Co-sleeping. The baby sleeps with us. If she wakes up in the middle of the night (usually twice), I change her diaper, offer her “the boobie,” and immediately go back to sleep while she feeds.
Power pump. Although the general rule is to pump every 3 hours, there would be days when I would pump every 1 to 2 hours. This produced very good results in just 2 to 3 days.
Other things I took, but I’m not sure about their effectiveness:
Fenugreek & Blessed Thistle
What I should’ve done but didn’t do:
Take malunggay while I was still pregnant. I’m not sure if this would be effective, but it seemed to have worked wonders for one mom.
Chose my breastfeeding group carefully. I would join various Facebook groups on breastfeeding, but they would all be filled with moms boasting about their milk supply, how wonderful their breastfeeding journey is, how their baby latched on instantly, etc.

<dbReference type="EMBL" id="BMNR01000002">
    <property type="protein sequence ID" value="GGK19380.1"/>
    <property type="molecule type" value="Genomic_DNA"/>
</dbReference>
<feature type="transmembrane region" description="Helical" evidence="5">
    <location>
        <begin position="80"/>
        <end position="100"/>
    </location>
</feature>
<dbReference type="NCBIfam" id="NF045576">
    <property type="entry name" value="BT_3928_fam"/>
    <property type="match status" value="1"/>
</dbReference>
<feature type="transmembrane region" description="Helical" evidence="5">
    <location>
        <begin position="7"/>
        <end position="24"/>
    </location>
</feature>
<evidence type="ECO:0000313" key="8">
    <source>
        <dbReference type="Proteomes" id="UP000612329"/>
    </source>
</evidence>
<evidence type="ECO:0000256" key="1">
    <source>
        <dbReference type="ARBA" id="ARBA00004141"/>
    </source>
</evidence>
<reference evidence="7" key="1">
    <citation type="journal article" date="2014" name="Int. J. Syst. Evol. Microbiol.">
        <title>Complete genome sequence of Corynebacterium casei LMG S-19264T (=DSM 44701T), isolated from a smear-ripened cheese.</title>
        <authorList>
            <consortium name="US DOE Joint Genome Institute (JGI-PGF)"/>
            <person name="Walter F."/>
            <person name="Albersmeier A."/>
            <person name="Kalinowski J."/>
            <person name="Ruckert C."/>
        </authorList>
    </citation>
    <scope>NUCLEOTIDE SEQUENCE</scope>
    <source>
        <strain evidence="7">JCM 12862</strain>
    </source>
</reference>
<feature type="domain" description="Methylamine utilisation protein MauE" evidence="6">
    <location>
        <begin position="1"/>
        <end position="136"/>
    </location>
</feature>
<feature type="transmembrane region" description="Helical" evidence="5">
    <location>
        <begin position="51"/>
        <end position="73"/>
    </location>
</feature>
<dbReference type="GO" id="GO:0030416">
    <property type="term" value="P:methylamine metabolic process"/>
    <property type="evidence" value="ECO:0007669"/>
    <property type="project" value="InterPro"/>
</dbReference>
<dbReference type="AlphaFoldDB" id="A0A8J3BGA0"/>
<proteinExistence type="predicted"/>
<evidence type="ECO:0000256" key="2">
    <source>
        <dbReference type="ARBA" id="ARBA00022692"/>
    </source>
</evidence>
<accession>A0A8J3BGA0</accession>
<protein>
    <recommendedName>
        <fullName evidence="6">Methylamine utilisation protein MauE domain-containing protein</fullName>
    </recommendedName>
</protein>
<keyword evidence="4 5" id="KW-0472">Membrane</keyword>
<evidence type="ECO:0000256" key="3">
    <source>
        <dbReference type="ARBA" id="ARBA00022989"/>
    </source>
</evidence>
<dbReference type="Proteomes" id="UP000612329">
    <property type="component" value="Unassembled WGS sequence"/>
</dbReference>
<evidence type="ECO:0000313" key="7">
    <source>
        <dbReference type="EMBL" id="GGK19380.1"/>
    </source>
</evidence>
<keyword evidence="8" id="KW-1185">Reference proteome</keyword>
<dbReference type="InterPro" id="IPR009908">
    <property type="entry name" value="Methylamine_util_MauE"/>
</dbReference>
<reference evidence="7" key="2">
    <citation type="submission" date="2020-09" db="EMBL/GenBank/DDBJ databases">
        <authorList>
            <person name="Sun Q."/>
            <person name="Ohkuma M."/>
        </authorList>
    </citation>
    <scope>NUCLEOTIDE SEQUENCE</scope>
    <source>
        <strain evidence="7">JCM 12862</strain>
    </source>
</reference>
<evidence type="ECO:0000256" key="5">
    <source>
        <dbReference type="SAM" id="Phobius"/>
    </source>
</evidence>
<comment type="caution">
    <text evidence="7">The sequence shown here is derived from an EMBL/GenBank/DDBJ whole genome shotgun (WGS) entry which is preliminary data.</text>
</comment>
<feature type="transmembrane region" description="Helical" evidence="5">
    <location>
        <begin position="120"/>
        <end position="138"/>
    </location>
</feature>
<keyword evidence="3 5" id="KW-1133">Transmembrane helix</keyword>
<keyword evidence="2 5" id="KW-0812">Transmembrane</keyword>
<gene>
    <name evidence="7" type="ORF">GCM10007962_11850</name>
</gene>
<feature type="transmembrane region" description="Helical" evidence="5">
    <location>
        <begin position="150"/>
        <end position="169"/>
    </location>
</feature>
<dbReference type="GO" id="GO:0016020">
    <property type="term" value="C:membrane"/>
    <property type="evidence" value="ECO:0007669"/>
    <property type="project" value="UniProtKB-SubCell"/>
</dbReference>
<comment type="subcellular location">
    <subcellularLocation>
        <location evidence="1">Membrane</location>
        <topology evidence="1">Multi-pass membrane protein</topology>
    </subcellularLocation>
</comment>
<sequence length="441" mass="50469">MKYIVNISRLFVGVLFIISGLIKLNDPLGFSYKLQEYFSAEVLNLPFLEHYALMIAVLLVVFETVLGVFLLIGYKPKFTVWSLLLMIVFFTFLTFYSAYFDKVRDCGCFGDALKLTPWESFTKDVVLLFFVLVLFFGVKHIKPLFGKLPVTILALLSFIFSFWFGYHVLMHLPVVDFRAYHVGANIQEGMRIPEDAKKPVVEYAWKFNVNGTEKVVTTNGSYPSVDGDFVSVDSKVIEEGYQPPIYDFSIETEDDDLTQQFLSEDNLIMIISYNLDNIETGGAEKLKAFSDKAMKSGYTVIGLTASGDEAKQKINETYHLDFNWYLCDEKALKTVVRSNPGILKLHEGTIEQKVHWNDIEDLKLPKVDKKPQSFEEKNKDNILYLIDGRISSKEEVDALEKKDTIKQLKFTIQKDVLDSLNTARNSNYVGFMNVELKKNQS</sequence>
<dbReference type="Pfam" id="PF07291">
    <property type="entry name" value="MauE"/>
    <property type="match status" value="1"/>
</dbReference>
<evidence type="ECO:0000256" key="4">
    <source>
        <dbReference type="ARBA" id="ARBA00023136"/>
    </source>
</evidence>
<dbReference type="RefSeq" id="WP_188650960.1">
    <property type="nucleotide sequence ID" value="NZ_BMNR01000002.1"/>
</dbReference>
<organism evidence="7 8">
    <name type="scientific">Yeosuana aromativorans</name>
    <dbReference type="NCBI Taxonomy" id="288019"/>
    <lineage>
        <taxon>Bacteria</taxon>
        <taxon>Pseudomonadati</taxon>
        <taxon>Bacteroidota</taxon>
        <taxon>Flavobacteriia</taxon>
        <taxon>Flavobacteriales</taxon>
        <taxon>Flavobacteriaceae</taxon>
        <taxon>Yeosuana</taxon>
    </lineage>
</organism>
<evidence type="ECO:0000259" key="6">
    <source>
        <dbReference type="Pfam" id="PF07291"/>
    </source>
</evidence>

Let me mention that I’m not allowed to breastfeed. Barely 24 hours after I’ve given birth, the doctors immediately began my Lupus treatments. .
I still plan on pumping though. Even if I can’t feed the baby my milk. Hopefully I could pressure my doctors to stop all my treatments, at least until my baby is out of the NICU.
Ergo, I am presenting to you my official unboxing of the Medela Pump In Style Advanced, which in my opinion is the best double electric breastpump in the world.
I bought the Medela Pump In Style Advanced from Amazon.com because this model is not available in the Medela House here in the Philippines. There are some who claim that this model has been discontinued, but none of my research backed up this claim. I’m guessing our local Medela House simply sources their supplies from Medela Europe, and not Medela US.
This is one of those posts on tips on how to survive SXSW.
SXSW is something I try to attend every year. It’s one of my favorite tech conferences, but also the *most tiring*. There’s practically no time or energy to go anywhere else.
Book early. That is, if you want to stay near the Downtown area. Twice, I booked in January, and twice, I had to rent a car because I couldn’t find a nearby hotel.
Prepare for the heat, the cold, and the rain. The temperature will be 10 degrees one day, and 27 degrees the next. And I’m not even kidding.